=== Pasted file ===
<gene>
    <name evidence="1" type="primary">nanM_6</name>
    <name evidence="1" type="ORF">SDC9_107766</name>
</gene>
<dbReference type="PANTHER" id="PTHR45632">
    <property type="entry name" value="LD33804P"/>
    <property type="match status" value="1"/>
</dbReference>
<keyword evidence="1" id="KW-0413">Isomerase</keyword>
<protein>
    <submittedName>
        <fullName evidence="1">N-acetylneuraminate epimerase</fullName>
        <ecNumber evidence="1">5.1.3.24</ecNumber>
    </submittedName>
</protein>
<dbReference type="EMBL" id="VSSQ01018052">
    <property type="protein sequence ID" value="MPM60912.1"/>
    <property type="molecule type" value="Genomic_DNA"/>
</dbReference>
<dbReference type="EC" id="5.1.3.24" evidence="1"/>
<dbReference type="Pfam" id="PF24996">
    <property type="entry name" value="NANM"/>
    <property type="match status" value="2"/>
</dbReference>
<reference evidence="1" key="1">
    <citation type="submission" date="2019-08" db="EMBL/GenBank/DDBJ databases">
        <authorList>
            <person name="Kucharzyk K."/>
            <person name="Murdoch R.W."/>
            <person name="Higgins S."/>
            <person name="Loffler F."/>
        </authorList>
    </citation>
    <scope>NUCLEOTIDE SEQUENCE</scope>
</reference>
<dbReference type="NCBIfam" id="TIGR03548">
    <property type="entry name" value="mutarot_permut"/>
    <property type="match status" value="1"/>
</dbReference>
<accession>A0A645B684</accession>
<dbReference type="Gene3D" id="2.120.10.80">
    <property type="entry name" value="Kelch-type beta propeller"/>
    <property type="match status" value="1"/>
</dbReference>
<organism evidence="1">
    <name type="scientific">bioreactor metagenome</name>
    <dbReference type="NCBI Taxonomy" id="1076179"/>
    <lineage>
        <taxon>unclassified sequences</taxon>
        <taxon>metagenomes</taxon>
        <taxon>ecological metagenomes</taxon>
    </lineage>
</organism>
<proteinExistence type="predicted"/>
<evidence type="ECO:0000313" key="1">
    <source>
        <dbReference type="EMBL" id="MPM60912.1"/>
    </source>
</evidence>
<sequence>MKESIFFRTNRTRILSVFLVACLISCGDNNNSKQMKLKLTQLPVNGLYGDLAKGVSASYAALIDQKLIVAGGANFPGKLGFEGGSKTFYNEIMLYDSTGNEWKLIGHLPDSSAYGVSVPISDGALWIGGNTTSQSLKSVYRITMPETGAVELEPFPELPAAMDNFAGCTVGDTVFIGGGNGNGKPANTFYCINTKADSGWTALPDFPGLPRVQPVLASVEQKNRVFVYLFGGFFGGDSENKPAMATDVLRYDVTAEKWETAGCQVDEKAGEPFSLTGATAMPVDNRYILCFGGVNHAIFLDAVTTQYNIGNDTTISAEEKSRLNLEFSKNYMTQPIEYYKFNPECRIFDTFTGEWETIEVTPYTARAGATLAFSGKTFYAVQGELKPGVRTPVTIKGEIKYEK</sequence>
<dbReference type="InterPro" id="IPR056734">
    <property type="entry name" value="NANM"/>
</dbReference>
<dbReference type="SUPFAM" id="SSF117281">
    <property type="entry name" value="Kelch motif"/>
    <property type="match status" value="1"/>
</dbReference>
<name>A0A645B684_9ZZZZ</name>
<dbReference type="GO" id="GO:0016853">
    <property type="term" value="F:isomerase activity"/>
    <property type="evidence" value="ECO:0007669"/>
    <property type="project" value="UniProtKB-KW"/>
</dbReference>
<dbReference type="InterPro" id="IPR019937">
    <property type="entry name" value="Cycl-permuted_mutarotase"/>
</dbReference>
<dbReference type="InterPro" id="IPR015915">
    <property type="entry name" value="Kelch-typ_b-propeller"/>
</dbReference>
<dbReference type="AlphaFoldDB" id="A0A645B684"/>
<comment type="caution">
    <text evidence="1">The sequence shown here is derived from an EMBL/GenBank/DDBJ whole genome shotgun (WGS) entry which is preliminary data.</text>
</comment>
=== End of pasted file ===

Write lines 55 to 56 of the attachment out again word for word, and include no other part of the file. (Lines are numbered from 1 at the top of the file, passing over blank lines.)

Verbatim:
<evidence type="ECO:0000313" key="1">
    <source>